An International Food Information Council (IFIC) report released on Oct. 23 concludes that 84 percent of Americans have favorable or neutral impressions of agricultural plant biotechnology, while less than 16 percent hold an unfavorable impression.

According to the 2008 Food Biotechnology: A Study of US Consumer Trends Survey commissioned by IFIC, the majority of Americans would be likely to purchase foods from plants produced through biotechnology for specific benefits, including 78 percent who responded that they would be more likely to purchase foods produced through biotechnology that required fewer pesticides as well as products that provide more healthful fats like Omega-3.

The IFIC survey follows several recent studies published that demonstrate growing support for agricultural biotechnology worldwide.

On Oct. 14, The European Union released a report entitled: Do European Consumers Buy GM Foods? The EU funded study found that consumers are buying foods containing biotech ingredients, despite a perceived opposition to biotechnology in the EU.

The study traces consumers’ actual shopping behaviors with respect to agricultural biotechnology products in ten EU countries following the EU introduction of a mandatory labeling program for biotechnology foods in 2003.

The results unveil significant discrepancies when comparing people's everyday choices at supermarkets to the attitudes they expressed towards biotechnology foods in questionnaires.

Nearly half of the people who bought agricultural biotechnology-labeled foods said they would not buy such products, while 30 percent of consumers buying them did not know whether they had bought them.

In September, EuropaBio, the European biotech industry association, released data demonstrating that more European Union farmers are choosing to use biotechnology crops to boost their productivity despite a 10-year moratorium on new product approvals.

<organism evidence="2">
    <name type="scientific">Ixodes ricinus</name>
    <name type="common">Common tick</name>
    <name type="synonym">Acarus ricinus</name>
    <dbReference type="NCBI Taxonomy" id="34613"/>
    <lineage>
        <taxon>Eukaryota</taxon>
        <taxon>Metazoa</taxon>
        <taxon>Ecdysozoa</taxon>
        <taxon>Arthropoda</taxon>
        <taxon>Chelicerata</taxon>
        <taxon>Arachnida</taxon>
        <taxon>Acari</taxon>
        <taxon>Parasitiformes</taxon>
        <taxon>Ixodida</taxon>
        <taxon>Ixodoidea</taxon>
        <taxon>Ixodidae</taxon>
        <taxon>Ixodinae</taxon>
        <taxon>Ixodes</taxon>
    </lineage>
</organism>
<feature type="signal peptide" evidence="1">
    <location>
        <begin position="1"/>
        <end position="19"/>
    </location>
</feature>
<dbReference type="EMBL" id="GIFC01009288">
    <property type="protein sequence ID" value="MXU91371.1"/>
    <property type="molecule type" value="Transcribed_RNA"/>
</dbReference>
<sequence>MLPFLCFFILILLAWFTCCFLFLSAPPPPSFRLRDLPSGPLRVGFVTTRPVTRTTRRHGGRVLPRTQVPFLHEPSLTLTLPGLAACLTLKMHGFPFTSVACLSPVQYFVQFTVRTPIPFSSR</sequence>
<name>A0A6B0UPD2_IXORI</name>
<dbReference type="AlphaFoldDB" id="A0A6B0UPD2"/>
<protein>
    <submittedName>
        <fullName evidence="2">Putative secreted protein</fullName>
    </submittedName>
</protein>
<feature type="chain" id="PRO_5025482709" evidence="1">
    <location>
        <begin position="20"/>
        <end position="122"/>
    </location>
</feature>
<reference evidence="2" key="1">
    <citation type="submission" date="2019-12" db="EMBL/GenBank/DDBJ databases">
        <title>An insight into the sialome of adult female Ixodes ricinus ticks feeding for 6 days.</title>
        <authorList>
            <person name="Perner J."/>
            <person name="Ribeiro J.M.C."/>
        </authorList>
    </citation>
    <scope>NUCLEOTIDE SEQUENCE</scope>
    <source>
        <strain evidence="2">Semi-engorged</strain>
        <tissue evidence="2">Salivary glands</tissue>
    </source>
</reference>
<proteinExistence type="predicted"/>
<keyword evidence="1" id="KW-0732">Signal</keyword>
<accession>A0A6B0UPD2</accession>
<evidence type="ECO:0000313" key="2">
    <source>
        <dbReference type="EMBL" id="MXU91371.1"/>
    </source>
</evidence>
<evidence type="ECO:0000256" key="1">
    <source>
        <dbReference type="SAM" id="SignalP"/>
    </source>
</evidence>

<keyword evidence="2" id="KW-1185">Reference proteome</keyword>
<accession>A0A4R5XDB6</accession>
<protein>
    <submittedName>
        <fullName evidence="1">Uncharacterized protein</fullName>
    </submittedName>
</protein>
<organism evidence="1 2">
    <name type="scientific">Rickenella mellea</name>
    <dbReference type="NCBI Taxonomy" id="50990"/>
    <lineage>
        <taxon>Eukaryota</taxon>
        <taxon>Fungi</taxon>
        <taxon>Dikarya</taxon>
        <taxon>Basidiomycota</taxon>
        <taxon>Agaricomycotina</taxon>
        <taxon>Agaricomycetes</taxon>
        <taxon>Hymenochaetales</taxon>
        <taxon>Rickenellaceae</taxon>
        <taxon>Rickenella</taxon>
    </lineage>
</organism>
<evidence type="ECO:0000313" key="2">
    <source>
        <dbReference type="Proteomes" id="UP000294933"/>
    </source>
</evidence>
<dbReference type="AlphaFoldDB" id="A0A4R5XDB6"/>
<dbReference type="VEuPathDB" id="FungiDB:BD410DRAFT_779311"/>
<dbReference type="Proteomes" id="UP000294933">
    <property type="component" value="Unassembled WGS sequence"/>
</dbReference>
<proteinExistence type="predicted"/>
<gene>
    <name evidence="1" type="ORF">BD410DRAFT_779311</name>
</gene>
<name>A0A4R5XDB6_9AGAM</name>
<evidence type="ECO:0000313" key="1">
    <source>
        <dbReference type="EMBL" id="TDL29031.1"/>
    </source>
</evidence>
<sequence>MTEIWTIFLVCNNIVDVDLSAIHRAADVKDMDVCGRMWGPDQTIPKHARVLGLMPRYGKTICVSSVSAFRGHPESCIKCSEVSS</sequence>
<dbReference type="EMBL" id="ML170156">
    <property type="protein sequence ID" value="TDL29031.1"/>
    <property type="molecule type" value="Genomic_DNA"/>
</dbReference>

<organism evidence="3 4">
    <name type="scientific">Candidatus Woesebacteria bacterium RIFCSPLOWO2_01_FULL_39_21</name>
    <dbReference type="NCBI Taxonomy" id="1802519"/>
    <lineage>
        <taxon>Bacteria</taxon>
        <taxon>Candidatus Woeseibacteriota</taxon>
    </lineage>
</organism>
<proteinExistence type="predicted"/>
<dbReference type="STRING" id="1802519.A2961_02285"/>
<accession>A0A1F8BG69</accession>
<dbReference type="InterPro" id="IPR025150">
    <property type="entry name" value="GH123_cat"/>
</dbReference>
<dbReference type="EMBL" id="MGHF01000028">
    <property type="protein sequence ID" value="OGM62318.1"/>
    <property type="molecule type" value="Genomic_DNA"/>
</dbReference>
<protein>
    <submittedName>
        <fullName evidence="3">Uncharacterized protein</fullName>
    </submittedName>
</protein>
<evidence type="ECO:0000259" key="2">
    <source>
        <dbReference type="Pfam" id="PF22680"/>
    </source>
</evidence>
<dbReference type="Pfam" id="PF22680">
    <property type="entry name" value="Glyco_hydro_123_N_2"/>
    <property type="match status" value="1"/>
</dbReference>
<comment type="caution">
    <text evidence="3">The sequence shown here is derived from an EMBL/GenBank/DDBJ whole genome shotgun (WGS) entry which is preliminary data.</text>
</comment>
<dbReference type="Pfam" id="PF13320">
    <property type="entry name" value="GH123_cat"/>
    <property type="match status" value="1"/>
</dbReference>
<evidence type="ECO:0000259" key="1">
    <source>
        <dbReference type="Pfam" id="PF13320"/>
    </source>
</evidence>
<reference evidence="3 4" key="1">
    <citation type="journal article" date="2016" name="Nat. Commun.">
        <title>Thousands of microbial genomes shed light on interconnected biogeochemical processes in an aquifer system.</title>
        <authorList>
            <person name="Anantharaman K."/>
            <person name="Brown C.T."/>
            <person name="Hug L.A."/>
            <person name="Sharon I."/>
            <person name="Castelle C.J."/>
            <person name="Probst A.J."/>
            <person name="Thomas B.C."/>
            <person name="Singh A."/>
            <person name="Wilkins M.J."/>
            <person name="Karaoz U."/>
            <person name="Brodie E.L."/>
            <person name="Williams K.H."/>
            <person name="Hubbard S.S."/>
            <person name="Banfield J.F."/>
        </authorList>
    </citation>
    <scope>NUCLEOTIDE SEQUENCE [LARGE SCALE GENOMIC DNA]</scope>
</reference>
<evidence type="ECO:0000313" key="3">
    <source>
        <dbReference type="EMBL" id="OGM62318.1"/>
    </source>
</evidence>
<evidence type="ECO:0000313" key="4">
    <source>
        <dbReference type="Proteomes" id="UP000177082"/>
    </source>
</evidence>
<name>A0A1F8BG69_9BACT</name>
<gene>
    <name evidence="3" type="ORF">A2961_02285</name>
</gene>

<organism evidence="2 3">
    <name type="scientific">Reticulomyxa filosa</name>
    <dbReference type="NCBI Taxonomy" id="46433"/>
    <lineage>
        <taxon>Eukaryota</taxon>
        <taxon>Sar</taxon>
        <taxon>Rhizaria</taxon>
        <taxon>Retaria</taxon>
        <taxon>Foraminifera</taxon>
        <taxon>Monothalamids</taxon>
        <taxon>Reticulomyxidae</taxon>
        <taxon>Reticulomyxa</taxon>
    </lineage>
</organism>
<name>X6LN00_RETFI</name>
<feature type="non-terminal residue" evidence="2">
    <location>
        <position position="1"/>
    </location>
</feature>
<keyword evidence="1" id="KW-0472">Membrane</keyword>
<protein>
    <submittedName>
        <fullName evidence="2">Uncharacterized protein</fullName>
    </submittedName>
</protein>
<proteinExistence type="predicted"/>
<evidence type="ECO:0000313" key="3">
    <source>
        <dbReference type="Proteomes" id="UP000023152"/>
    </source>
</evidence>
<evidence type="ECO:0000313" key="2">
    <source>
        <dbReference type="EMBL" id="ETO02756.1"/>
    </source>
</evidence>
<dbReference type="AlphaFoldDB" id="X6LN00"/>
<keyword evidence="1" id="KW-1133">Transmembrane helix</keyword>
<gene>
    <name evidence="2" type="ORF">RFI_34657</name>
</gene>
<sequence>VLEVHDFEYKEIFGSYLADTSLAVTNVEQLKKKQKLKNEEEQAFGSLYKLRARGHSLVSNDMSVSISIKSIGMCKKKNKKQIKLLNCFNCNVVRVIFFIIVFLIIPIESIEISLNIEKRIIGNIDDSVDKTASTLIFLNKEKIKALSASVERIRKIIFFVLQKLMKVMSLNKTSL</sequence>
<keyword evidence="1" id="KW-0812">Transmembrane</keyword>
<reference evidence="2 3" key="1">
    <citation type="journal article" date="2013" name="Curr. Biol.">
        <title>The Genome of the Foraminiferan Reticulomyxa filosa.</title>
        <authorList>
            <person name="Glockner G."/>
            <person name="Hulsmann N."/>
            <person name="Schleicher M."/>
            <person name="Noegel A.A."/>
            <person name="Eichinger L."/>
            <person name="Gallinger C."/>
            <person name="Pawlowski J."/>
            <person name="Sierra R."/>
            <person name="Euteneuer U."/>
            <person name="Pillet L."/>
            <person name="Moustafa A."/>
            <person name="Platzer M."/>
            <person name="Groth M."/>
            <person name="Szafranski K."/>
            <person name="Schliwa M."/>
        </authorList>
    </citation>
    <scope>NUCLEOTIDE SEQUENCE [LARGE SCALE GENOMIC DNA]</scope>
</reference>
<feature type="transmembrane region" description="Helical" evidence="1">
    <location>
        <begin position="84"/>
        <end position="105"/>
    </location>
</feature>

An Asian Food Information Centre (AFIC) survey published in early October reported that in light of the region's growing demand for high volumes of quality food, consumers in China, India, Japan, Philippines and South Korea are ready to accept foods produced using agricultural biotechnology.

The report, entitled Food Biotechnology: Consumer perceptions of food biotechnology in Asia, found that in the midst of heightened media attention on food concerns, Asian consumers have high confidence in the role agricultural biotechnology can play in increasing future food supplies and are open-minded to the various benefits of food biotechnology.

In addition, the study found that Asian consumers are especially inclined to accept plant biotechnology if the technology contributes to a more sustainable way of producing foods.

Similar to the European Union consumer study, the AFIC report concluded that the presence of labeling of biotechnology-derived ingredients is not of significant importance to consumers in their choice of foods.